Two months into my daughter’s first year in elementary school, I had to go out of town for three nights. Not trusting my husband (don’t judge me yet!) to remember to help her with her nightly homework, I worked ahead with her in the days before I left. When I set out on my work trip, I was confident that my husband would be able to place the appropriate page in her folder each evening to go to school on the day it was due.
Ten minutes before I was to present to a room full of people, my phone buzzed that I had a new message. It was from my daughter’s kindergarten teacher, written during her lunch break. She wanted to check in with me because my daughter had arrived at school that day with no homework in her folder.
Now we have two children in elementary school who not only have daily homework from their teachers, but also have piano lessons to practice each night and the occasional project to work on for scouts. I still travel for work every few weeks, but my husband has gotten much better about remembering to place the kids’ completed homework in their folders. That doesn’t mean that our system is now flawless, however. With our daughter, the biggest challenge was getting the completed homework into the folder. With my son, the biggest challenge is getting him to complete the homework.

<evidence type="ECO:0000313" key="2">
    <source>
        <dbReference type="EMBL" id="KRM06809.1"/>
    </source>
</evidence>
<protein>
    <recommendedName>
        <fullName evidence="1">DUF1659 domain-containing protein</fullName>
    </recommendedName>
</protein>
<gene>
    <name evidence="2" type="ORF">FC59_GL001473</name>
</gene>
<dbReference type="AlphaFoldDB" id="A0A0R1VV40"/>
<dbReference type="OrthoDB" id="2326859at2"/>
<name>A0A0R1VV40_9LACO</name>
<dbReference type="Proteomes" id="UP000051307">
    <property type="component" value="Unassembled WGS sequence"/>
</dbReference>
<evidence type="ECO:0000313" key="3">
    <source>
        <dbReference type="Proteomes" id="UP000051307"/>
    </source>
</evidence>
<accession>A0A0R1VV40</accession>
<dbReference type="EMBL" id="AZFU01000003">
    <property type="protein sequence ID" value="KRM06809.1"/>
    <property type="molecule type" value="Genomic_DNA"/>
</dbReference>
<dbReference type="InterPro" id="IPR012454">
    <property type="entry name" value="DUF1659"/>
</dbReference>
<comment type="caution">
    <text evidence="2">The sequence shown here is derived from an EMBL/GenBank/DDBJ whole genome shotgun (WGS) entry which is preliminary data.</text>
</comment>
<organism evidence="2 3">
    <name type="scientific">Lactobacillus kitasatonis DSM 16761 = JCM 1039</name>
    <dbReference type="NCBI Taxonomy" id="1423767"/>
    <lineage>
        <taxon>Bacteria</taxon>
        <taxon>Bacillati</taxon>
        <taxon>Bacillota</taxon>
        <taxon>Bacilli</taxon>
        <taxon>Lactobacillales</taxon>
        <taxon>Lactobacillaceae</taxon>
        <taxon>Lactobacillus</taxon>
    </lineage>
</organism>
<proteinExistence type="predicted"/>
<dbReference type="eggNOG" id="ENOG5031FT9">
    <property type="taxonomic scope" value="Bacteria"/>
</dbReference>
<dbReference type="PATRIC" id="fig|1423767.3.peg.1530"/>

Earlier this week I needed to work in the evening, and while the kids’ homework is usually done by the time my husband gets home, on this particular day our after school schedule didn’t permit that. My husband boldly agreed to help the kids with their homework while I worked. The next day I sat down with the kids to complete their homework for that night, and I expected to find that the homework from the night before had been finished correctly. Instead I found that my son’s weekly reading homework packet was written completely in uppercase letters rather than the way he was expected to write his words. When I asked the kids about it, they said, “Dad gave up.”
I know that as our kids get older these types of struggles will just increase as the complexity of their homework increases. Right now we have to sit with our son for the entire time he is working on his homework because he is only five, but our second grade daughter just needs the occasional answer to a question. And maybe over time my husband’s homework helping strength will develop beyond placing papers in folders.